Regionally these manuscripts must have originated in France, probably Paris. Most likely the Gimo collection and hence also these pieces were loaned for a while (for example via the bureau d’abonnement musical) – or perhaps copied straight away in France (those services were offered also by several firms).

As these manuscripts are part of the Alströmer collection we can assume Patrik Alströmer as one of the former owners. The full collection was passed on to the library though I have not seen a full ownership history of the collection.


There are two distinctly different manuscripts. The barcarolles folios are written in the same hand as the Gimo collection pieces of Gervasio. The other pieces (minuets) are in a different hand I haven’t recognised so far. It also doesn’t correspond to the hand of the anymous mandolin concerto I found in the same library (blog post will follow).
And there is also an instrumental piece at the end of the minuet folios which is in a third hand and may not be by Gervasio and/or for mandolin.

The barcarolles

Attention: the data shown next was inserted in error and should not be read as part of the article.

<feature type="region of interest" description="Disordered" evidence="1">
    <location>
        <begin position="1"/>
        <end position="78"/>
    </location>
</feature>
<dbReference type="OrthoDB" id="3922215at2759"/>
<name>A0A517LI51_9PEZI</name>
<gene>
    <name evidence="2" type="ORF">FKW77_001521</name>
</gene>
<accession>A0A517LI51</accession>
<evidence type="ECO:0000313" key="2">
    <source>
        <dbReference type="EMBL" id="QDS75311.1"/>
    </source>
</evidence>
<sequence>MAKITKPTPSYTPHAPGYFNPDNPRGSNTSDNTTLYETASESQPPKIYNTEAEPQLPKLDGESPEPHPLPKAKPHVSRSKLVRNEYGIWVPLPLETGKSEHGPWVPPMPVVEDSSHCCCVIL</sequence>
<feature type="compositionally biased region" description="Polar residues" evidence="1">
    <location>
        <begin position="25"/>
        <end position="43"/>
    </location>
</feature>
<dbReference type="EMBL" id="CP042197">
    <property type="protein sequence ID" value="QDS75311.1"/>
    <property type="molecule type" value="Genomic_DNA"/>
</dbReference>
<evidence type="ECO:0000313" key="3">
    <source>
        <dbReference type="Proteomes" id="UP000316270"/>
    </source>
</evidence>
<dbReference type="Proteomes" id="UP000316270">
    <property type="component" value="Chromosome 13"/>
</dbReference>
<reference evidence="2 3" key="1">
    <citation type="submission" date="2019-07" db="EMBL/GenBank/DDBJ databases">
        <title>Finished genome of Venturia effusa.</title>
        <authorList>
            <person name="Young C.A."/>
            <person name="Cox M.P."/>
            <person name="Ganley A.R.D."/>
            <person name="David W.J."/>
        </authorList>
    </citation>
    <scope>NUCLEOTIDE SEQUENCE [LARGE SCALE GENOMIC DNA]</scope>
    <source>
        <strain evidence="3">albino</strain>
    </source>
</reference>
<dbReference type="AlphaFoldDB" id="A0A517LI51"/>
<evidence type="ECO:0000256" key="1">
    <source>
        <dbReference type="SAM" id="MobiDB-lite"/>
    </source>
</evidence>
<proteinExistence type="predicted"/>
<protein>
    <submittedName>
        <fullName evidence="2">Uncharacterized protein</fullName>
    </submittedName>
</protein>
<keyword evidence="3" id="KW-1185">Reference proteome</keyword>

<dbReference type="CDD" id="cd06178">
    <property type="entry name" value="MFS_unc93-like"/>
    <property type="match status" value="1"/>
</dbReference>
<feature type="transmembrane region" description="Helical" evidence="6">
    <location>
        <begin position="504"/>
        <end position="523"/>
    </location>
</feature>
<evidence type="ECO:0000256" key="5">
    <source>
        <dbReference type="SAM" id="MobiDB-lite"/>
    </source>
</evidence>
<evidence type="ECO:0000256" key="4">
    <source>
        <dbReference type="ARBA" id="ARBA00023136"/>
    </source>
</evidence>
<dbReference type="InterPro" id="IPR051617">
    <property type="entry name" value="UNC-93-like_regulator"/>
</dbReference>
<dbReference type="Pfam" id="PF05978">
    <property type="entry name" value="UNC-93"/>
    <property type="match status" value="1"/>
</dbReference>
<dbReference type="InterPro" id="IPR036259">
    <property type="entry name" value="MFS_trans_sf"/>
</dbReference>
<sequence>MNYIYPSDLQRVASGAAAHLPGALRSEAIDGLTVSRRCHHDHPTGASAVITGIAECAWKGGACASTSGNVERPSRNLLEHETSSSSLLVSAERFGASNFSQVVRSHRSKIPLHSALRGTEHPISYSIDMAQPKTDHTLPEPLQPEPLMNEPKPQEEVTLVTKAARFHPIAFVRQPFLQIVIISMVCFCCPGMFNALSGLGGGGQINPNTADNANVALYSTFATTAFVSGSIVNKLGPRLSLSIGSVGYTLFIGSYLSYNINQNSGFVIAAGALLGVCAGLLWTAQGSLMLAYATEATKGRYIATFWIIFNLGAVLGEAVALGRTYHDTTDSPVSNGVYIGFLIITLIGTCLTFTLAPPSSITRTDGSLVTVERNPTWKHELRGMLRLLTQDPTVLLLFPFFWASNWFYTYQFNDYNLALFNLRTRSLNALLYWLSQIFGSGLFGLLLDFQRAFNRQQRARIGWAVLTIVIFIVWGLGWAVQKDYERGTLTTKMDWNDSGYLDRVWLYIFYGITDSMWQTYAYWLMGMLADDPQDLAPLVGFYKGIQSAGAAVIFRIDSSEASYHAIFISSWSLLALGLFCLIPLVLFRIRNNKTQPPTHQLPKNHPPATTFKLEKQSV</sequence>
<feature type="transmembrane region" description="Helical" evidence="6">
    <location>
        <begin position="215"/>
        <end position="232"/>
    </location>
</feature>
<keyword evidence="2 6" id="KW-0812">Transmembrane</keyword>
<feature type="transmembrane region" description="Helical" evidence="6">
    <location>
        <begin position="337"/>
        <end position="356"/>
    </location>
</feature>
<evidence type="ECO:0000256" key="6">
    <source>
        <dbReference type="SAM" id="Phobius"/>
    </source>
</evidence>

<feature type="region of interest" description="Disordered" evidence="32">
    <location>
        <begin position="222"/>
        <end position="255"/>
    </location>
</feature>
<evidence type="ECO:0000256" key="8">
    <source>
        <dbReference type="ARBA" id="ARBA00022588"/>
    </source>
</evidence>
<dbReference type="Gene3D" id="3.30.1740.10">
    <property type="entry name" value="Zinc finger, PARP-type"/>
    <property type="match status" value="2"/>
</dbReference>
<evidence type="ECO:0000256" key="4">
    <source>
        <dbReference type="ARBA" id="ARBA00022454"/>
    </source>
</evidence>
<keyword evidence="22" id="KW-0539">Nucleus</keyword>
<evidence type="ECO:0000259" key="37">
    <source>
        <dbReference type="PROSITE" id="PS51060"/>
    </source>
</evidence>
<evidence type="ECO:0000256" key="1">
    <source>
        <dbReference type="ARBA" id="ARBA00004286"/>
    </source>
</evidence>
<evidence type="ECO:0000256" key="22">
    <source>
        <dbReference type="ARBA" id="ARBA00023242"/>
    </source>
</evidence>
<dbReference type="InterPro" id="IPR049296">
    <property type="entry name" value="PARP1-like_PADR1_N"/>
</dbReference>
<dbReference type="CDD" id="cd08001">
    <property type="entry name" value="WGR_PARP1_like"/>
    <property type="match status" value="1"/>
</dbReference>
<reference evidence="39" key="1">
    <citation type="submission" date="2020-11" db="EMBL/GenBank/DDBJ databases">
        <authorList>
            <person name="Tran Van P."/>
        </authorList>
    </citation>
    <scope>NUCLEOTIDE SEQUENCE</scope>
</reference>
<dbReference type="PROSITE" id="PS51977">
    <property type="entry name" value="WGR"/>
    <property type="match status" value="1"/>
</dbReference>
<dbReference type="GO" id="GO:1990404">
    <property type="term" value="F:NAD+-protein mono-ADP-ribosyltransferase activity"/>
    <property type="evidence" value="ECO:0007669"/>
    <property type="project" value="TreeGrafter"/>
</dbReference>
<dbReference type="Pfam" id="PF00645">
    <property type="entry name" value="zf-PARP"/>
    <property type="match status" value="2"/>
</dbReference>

1/ Di pena in pena

Barcarola del Sigr. Gervasio

“Di pena in pena vissi finora più bella ancora spunta per me

Le rie catene gia gia sperra i al fin trovai la libertà”

3/4 barcarolle in G major (“all°” for the last part of the piece)

2/ Vado tra selve

Barcarola del Sigr. Gervasio


“Vado tra selve chi amando Nice elle in felice di ce cosi

La sciami in pace inabbandono io nice sonno ma non per te

Io sempre nice io sempre nice ti vuo chiamar

Io sempre nice ti vuo chiamar”

3/8 Barcarolle in G major

The lyrics are in each case noted under the first voice. It might be meant as vocal pieces accompanied by mandolin. However it isn’t all that uncommon to find lyrics even in instrumental arrangements of vocal pieces so this cannot be seen as something definite. The music itself seems thought out vocally, so my opinion would be that these pieces are indeed vocal with instrumental accompaniment.

I haven’t retrieved the origins of the pieces – di pena in pena seems not linked to the Vivaldi cantate or similar, and the second piece didn’t ring any bells at all. It’s unlikely to be music composed by Gervasio so it would be interesting to further the research and retrieve its origins.

The accompaniment follows the lead voice, sometimes in unison, sometimes in parallel thirds or sixths.

The minuet folios

fol 1v: 3/4 minuet in D major for 2 two instruments (mandolin?)

fol 2r: 3/4 minuet in Bes manjor for one instrument (mandolin?)